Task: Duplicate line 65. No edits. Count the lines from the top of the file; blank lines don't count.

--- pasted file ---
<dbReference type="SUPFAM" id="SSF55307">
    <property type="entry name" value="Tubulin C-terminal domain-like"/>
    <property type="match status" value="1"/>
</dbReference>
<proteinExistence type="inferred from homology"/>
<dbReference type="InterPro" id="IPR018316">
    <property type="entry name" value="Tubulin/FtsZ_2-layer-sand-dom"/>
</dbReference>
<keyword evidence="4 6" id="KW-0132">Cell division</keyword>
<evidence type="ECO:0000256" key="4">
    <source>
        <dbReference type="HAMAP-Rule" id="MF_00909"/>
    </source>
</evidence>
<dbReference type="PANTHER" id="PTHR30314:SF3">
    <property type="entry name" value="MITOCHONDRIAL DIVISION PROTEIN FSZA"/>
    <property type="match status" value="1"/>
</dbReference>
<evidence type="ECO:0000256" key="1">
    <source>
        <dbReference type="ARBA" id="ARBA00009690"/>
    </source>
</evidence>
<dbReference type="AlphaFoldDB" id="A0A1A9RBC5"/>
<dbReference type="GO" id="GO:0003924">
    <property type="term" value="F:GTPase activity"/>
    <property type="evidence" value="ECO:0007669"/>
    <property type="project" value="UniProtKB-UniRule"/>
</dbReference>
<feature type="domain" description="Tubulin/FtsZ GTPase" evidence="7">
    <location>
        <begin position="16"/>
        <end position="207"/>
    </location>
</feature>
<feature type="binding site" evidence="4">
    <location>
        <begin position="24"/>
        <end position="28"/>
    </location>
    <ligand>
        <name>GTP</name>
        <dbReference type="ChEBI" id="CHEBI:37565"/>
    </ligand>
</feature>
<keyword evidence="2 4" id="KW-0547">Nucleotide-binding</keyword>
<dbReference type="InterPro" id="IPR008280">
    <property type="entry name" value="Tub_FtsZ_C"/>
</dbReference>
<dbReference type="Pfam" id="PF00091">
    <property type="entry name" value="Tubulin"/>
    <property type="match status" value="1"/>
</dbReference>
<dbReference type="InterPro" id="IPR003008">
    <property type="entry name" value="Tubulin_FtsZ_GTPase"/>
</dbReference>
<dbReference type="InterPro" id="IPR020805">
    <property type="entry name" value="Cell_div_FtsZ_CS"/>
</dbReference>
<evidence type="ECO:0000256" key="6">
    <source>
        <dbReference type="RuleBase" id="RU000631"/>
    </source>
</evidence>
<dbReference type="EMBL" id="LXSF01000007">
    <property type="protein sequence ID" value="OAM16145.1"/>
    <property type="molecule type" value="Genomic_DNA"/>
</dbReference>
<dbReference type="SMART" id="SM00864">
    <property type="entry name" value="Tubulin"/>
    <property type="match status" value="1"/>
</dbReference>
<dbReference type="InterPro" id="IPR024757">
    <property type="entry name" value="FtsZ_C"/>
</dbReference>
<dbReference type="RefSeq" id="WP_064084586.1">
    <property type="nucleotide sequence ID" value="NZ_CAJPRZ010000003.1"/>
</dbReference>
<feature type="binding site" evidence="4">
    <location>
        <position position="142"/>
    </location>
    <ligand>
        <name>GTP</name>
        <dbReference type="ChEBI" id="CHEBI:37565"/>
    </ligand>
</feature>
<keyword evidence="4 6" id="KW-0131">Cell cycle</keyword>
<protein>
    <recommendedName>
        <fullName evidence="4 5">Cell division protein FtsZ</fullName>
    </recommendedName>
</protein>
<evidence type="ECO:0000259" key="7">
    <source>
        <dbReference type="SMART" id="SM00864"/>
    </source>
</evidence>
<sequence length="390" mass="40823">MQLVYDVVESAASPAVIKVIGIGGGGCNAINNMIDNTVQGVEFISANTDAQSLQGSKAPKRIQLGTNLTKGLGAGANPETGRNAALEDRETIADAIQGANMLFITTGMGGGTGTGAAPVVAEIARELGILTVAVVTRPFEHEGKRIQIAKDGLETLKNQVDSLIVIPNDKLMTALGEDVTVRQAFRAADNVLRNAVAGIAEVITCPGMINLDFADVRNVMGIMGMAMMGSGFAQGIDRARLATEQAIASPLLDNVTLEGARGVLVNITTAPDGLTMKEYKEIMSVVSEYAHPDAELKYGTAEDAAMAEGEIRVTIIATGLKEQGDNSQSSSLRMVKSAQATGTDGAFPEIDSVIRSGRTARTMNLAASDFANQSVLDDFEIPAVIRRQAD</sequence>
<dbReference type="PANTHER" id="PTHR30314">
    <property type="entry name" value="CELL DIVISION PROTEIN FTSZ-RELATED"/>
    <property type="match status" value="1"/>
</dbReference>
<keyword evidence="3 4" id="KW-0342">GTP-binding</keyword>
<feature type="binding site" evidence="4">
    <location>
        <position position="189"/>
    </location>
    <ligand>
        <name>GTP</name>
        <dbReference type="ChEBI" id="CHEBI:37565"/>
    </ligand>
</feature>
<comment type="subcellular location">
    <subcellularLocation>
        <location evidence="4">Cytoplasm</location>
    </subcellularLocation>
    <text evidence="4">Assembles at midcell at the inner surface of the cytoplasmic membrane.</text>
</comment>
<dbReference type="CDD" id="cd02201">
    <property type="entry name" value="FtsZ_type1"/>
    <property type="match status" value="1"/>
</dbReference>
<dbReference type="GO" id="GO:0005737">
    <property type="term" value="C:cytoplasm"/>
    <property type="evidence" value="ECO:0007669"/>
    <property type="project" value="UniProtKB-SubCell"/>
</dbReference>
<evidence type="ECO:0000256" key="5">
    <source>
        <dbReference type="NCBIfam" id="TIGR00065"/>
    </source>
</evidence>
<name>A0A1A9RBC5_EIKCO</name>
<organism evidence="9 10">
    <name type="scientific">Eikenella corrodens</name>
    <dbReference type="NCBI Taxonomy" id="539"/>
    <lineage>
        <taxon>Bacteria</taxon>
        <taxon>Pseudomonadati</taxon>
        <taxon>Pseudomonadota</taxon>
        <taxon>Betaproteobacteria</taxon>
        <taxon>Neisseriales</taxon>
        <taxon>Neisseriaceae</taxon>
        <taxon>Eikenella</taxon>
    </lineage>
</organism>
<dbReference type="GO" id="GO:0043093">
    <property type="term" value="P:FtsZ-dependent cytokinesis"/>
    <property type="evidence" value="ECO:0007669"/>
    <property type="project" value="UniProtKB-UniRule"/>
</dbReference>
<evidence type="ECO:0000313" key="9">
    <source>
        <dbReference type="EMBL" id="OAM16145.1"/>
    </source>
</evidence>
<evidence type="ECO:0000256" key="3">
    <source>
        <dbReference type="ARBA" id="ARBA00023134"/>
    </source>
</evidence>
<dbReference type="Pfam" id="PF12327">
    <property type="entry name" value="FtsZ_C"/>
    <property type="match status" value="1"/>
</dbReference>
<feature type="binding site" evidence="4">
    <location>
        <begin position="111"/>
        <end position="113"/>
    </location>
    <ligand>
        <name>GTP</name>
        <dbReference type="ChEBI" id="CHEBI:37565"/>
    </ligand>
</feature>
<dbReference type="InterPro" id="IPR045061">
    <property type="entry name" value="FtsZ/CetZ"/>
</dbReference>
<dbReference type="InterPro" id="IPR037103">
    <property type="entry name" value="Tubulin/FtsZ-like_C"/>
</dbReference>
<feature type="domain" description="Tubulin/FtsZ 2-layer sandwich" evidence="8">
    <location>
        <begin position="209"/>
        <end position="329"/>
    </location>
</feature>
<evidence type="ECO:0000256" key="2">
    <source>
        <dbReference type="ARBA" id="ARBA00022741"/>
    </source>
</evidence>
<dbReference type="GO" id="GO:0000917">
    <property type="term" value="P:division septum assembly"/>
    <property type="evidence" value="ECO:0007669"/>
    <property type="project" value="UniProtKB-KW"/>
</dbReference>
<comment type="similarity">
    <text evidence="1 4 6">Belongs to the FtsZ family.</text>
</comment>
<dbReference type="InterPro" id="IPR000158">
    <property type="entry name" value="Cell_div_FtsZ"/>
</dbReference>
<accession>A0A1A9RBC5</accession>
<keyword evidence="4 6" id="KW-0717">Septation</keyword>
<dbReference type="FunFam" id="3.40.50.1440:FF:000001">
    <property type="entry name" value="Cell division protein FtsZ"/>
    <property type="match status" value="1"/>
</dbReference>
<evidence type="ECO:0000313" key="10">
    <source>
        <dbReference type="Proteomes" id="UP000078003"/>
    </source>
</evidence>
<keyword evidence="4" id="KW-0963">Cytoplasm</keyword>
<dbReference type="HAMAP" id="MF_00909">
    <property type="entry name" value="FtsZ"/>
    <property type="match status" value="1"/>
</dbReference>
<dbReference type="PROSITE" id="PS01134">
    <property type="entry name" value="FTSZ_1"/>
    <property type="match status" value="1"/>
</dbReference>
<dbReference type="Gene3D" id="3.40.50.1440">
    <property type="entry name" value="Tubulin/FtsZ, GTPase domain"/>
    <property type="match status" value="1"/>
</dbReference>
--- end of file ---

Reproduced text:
<dbReference type="EMBL" id="LXSF01000007">